Before today, I would have accepted being labelled as an Obama critic. When Obama won the US election, I was one of the few people I know who viewed the celebrations of those who could not hold themselves as extremely exaggerated.
At the time of the Obama victory, my view was that the changes in government in the US had never fundamentally altered their posture in international relations. The umbilical cord between the US and Israel took precedence above multiple multilateral decisions of the UN on Palestine. The unilateral sanctions on the Cuban Revolution had remained throughout the successive US governments. The stifling of development in Africa through Structural Adjustment Policies and other instruments of trade relations had been persistently sustained. The imperialist footprint of the US had been expanded and mostly accompanied by neocolonial tendencies. The accumulation and evolution of US lethal weapons had continued to a point where they could not resist the temptation to test them on real human beings. As such, even though I appreciated the victory of US election by a black man, I could not be persuaded that anything will change fundamentally.
I then opted to observe the evolution of Obama’s administration to note if there are any fundamental changes from the archaic and asphyxiating US policies.
I was astounded by his drastic policy statements he made as soon as he took office and the period after that. As early as 2 days after his inauguration Obama signed an Executive Order on the Closure of Guantanamo Bay. This Order was signed on the same day as another Order that relates to the Lawful Interrogation of detainees.
In addition to such shifts in government policy, he also;
But what ultimately persuaded me to fully acknowledge that his administration is different is the giant leap he made on foreign policy through the speech he made in Egypt today. The speech follows an election promise he had made of improving the US relations with the Muslim world.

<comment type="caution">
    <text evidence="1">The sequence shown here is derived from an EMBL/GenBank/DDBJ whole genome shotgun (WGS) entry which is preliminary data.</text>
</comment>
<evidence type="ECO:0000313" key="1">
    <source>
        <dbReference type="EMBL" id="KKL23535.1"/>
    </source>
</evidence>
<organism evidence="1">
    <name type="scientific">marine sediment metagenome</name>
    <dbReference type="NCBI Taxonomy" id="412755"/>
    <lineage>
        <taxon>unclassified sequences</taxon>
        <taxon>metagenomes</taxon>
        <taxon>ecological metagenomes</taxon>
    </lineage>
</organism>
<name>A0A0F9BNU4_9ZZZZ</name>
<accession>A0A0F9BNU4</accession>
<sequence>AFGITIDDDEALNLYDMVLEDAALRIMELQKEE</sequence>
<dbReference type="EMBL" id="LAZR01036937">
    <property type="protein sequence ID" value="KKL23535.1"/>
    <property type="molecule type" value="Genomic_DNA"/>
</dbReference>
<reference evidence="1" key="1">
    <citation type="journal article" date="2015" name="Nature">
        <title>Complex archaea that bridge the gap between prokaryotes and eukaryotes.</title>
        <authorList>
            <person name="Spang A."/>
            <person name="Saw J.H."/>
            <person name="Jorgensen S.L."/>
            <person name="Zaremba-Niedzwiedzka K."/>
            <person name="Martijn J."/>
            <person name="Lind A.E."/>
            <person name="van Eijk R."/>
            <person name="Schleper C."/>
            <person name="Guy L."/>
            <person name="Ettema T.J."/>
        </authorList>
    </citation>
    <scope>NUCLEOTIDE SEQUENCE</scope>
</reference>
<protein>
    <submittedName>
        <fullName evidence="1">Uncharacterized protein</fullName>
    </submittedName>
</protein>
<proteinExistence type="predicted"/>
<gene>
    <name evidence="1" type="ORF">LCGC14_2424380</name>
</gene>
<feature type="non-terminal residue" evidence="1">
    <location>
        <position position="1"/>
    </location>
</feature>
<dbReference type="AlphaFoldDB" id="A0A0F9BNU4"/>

It is in this speech that for the first time in history a US presidents explicitly states, “The United States does not accept the legitimacy of continued Israeli settlements[in Palestinian territory]. This construction violates previous agreements and undermines efforts to achieve peace. It is time for these settlements to stop.” Elsewhere in the same speech Obama admits, “And any nation – including Iran – should have the right to access peaceful nuclear power if it complies with its responsibilities under the nuclear non-proliferation treaty.” He further acknowledges, “Today, America has a dual responsibility: to help Iraq forge a better future – and to leave Iraq to Iraqis. Iraq’s sovereignty is its own.”
It is such courage and boldness that convinces me that the Obama administration marks the reconfiguration of history as we know it. It assuages the world from the burden of saturated international relations that have caused much suffering including to the people of the US. It necessitates that international relations textbooks be rewritten.
One can only hope that by the time Obama leaves US government, the world will definitely be a better place than he found it. The contents of his Egypt speech and other speeches should immediately express themselves practically in the international fora and relevant arena. The US should partner with the majority of world countries in supporting the restructuring of the UN, in particular the UN Security Council which it’s structure has long passed its sell-by date.
The progressive orientation of Obama’s leadership should expand it’s frontiers to reach beyond political fora. It should go as far as altering world trade relations in respective fora, such as WTO, G8, WEF and others. It should relieve the world of market fundamentalism that has perpetuated much agony on the majority of the people’s of the world.
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